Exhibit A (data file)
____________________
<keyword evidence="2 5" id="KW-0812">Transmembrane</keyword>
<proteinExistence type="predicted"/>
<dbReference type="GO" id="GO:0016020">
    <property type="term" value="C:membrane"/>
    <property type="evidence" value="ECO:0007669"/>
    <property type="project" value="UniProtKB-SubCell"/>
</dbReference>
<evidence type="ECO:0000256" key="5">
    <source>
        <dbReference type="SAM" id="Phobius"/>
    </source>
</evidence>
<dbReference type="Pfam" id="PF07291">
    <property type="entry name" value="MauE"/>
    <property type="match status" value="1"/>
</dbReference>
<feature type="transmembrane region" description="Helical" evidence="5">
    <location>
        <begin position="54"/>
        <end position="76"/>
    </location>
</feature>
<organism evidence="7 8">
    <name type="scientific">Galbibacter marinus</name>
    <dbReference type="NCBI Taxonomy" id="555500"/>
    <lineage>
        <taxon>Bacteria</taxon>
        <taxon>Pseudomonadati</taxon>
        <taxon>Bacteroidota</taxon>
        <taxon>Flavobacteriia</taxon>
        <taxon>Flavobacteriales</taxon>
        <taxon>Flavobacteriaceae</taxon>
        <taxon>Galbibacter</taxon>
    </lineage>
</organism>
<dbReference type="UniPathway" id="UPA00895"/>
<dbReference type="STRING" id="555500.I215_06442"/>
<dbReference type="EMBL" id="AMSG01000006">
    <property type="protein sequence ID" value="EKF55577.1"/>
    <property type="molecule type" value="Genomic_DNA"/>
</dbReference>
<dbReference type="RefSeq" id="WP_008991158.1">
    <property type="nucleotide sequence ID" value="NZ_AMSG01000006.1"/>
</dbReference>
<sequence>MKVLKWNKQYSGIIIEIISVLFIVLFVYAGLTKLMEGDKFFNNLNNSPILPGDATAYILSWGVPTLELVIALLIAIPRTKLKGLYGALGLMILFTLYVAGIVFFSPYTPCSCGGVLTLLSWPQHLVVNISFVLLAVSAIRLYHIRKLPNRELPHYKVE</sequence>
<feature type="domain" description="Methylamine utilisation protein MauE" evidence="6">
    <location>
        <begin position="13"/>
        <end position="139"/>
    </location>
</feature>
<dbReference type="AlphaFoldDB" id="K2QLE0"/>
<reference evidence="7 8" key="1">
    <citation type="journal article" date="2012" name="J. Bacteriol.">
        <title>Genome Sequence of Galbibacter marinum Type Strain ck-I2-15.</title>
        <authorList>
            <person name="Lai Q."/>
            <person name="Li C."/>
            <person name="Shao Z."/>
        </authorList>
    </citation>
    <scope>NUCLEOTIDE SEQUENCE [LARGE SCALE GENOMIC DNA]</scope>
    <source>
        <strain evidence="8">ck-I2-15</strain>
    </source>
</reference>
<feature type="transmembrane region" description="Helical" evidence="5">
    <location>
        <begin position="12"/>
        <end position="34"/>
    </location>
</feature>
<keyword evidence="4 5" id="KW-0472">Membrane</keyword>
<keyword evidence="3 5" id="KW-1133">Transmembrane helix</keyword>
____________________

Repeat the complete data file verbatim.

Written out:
<keyword evidence="2 5" id="KW-0812">Transmembrane</keyword>
<proteinExistence type="predicted"/>
<dbReference type="GO" id="GO:0016020">
    <property type="term" value="C:membrane"/>
    <property type="evidence" value="ECO:0007669"/>
    <property type="project" value="UniProtKB-SubCell"/>
</dbReference>
<evidence type="ECO:0000256" key="5">
    <source>
        <dbReference type="SAM" id="Phobius"/>
    </source>
</evidence>
<dbReference type="Pfam" id="PF07291">
    <property type="entry name" value="MauE"/>
    <property type="match status" value="1"/>
</dbReference>
<feature type="transmembrane region" description="Helical" evidence="5">
    <location>
        <begin position="54"/>
        <end position="76"/>
    </location>
</feature>
<organism evidence="7 8">
    <name type="scientific">Galbibacter marinus</name>
    <dbReference type="NCBI Taxonomy" id="555500"/>
    <lineage>
        <taxon>Bacteria</taxon>
        <taxon>Pseudomonadati</taxon>
        <taxon>Bacteroidota</taxon>
        <taxon>Flavobacteriia</taxon>
        <taxon>Flavobacteriales</taxon>
        <taxon>Flavobacteriaceae</taxon>
        <taxon>Galbibacter</taxon>
    </lineage>
</organism>
<dbReference type="UniPathway" id="UPA00895"/>
<dbReference type="STRING" id="555500.I215_06442"/>
<dbReference type="EMBL" id="AMSG01000006">
    <property type="protein sequence ID" value="EKF55577.1"/>
    <property type="molecule type" value="Genomic_DNA"/>
</dbReference>
<dbReference type="RefSeq" id="WP_008991158.1">
    <property type="nucleotide sequence ID" value="NZ_AMSG01000006.1"/>
</dbReference>
<sequence>MKVLKWNKQYSGIIIEIISVLFIVLFVYAGLTKLMEGDKFFNNLNNSPILPGDATAYILSWGVPTLELVIALLIAIPRTKLKGLYGALGLMILFTLYVAGIVFFSPYTPCSCGGVLTLLSWPQHLVVNISFVLLAVSAIRLYHIRKLPNRELPHYKVE</sequence>
<feature type="domain" description="Methylamine utilisation protein MauE" evidence="6">
    <location>
        <begin position="13"/>
        <end position="139"/>
    </location>
</feature>
<dbReference type="AlphaFoldDB" id="K2QLE0"/>
<reference evidence="7 8" key="1">
    <citation type="journal article" date="2012" name="J. Bacteriol.">
        <title>Genome Sequence of Galbibacter marinum Type Strain ck-I2-15.</title>
        <authorList>
            <person name="Lai Q."/>
            <person name="Li C."/>
            <person name="Shao Z."/>
        </authorList>
    </citation>
    <scope>NUCLEOTIDE SEQUENCE [LARGE SCALE GENOMIC DNA]</scope>
    <source>
        <strain evidence="8">ck-I2-15</strain>
    </source>
</reference>
<feature type="transmembrane region" description="Helical" evidence="5">
    <location>
        <begin position="12"/>
        <end position="34"/>
    </location>
</feature>
<keyword evidence="4 5" id="KW-0472">Membrane</keyword>
<keyword evidence="3 5" id="KW-1133">Transmembrane helix</keyword>